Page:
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Title: SU-E-T-559: Monte Carlo Simulation of Cobalt-60 Teletherapy Unit Modeling In-Field and Out-Of-Field Doses for Applications in Computational Radiation Dosimetry

Abstract

Purpose: Mean organ doses from structures located in field and outside of field boundaries during radiotherapy treatment must be considered when looking at secondary effects. Treatment planning in patients with 40 years of follow-up does not include 3-D treatment planning images and did not estimate dose to structures out of the direct field. Therefore, it is of interest to correlate actual clinical events with doses received. Methods: Accurate models of radiotherapy machines combined with whole body computational phantoms using Monte Carlo methods allow for dose reconstructions intended for studies on late radiation effects. The Theratron-780 radiotherapy unit and anatomically realistic hybrid computational phantoms are modeled in the Monte Carlo radiation transport code MCNPX. The major components of the machine including the source capsule, lead in the unit-head, collimators (fixed/adjustable), and trimmer bars are simulated. The MCNPX transport code is used to compare calculated values in a water phantom with published data from BJR suppl. 25 for in-field doses and experimental data from AAPM Task Group No. 36 for out-of-field doses. Next, the validated cobalt-60 teletherapy model is combined with the UF/NCI Family of Reference Hybrid Computational Phantoms as a methodology for estimating organ doses. Results: The model of Theratron-780 hasmore » shown to be agree with percentage depth dose data within approximately 1% and for out of field doses the machine is shown to agree within 8.8%. Organ doses are reported for reference hybrid phantoms. Conclusion: Combining the UF/NCI Family of Reference Hybrid Computational Phantoms along with a validated model of the Theratron-780 allows for organ dose estimates of both in-field and out-of-field organs. By changing field size, position, and adding patient-specific blocking more complicated treatment set-ups can be recreated for patients treated historically, particularly those who lack both 2D/3D image sets.« less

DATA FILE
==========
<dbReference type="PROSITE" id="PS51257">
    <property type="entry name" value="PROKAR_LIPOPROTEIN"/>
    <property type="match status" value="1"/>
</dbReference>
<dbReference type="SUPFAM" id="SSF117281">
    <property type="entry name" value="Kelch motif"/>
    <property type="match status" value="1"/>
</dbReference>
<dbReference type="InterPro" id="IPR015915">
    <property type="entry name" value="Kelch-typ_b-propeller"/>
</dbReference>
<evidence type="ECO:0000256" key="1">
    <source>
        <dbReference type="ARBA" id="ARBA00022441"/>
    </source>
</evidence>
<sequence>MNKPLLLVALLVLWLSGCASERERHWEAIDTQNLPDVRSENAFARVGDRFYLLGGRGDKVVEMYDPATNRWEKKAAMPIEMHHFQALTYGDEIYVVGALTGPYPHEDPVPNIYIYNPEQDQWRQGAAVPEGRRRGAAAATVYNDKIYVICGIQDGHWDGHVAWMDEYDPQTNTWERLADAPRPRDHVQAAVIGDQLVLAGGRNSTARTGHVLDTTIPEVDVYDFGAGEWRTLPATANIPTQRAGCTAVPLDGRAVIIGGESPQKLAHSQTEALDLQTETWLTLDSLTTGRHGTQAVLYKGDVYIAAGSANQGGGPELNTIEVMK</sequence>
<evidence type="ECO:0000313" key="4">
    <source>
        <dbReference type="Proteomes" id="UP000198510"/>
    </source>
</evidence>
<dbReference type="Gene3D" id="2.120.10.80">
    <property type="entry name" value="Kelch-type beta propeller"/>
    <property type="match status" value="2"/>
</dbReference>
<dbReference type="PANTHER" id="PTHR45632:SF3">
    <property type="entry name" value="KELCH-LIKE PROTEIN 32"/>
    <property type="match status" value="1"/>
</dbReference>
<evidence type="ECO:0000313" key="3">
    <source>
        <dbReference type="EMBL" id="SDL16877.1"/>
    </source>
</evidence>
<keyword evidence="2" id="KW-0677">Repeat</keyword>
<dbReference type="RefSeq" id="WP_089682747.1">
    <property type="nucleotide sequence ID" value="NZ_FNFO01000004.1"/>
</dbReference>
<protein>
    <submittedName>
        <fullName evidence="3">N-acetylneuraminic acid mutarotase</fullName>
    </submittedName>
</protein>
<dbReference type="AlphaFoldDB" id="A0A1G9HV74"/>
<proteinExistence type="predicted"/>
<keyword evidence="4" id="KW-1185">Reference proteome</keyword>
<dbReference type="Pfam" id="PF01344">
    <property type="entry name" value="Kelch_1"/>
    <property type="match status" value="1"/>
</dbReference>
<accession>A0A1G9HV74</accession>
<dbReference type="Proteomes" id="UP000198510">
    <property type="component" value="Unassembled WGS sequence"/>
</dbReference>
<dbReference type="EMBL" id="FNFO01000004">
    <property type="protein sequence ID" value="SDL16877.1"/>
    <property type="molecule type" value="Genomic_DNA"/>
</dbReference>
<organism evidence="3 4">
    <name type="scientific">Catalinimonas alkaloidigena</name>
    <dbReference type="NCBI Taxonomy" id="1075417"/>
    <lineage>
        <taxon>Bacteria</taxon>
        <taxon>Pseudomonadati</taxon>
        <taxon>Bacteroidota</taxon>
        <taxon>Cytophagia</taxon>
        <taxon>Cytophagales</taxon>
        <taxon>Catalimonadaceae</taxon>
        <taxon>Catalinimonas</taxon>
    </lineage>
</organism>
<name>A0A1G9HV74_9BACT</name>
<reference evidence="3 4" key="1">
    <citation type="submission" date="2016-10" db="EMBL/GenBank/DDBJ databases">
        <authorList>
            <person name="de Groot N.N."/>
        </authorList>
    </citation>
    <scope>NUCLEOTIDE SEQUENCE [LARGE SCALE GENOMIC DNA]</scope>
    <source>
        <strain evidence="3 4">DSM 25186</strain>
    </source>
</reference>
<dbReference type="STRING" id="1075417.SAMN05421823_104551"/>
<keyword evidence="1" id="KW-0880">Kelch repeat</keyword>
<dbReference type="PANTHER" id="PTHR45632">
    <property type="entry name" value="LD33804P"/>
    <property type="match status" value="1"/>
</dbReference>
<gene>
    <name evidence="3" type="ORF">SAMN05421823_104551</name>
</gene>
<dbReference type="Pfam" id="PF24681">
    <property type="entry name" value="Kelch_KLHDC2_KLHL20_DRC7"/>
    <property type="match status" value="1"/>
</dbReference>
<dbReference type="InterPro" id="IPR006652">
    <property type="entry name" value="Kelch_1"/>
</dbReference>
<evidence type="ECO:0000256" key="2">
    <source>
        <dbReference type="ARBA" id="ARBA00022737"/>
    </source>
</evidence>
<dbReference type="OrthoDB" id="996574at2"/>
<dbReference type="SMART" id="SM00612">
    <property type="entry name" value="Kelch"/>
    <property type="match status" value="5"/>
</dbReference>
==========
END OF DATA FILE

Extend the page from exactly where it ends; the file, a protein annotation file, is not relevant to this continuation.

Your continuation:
Authors:
;  [1]; ;  [2]
  1. J. Crayton Pruitt Family of Biomedical Engineering, University of Florida, Gainesville, FL (United States)
  2. Radiation Oncology, UF Health Proton Therapy Institute, Jacksonville, FL (United States)
Publication Date:
OSTI Identifier:
22496274
Resource Type:
Journal Article
Resource Relation:
Journal Name: Medical Physics; Journal Volume: 42; Journal Issue: 6; Other Information: (c) 2015 American Association of Physicists in Medicine; Country of input: International Atomic Energy Agency (IAEA)
Country of Publication:
United States
Language:
English
Subject:
62 RADIOLOGY AND NUCLEAR MEDICINE; 63 RADIATION, THERMAL, AND OTHER ENVIRONMENTAL POLLUTANT EFFECTS ON LIVING ORGANISMS AND BIOLOGICAL MATERIALS; 61 RADIATION PROTECTION AND DOSIMETRY; COBALT 60; COMPUTERIZED SIMULATION; DELAYED RADIATION EFFECTS; DEPTH DOSE DISTRIBUTIONS; DOSIMETRY; HYBRIDIZATION; MONTE CARLO METHOD; ORGANS; PHANTOMS; RADIOTHERAPY

Citation Formats

Petroccia, H, Bolch, W, Li, Z, and Mendenhall, N. SU-E-T-559: Monte Carlo Simulation of Cobalt-60 Teletherapy Unit Modeling In-Field and Out-Of-Field Doses for Applications in Computational Radiation Dosimetry. United States: N. p., 2015. Web. doi:10.1118/1.4924921.
Petroccia, H, Bolch, W, Li, Z, & Mendenhall, N. SU-E-T-559: Monte Carlo Simulation of Cobalt-60 Teletherapy Unit Modeling In-Field and Out-Of-Field Doses for Applications in Computational Radiation Dosimetry. United States. doi:10.1118/1.4924921.
Petroccia, H, Bolch, W, Li, Z, and Mendenhall, N. Mon . "SU-E-T-559: Monte Carlo Simulation of Cobalt-60 Teletherapy Unit Modeling In-Field and Out-Of-Field Doses for Applications in Computational Radiation Dosimetry". United States. doi:10.1118/1.4924921.
@article{osti_22496274,
title = {SU-E-T-559: Monte Carlo Simulation of Cobalt-60 Teletherapy Unit Modeling In-Field and Out-Of-Field Doses for Applications in Computational Radiation Dosimetry},
author = {Petroccia, H and Bolch, W and Li, Z and Mendenhall, N},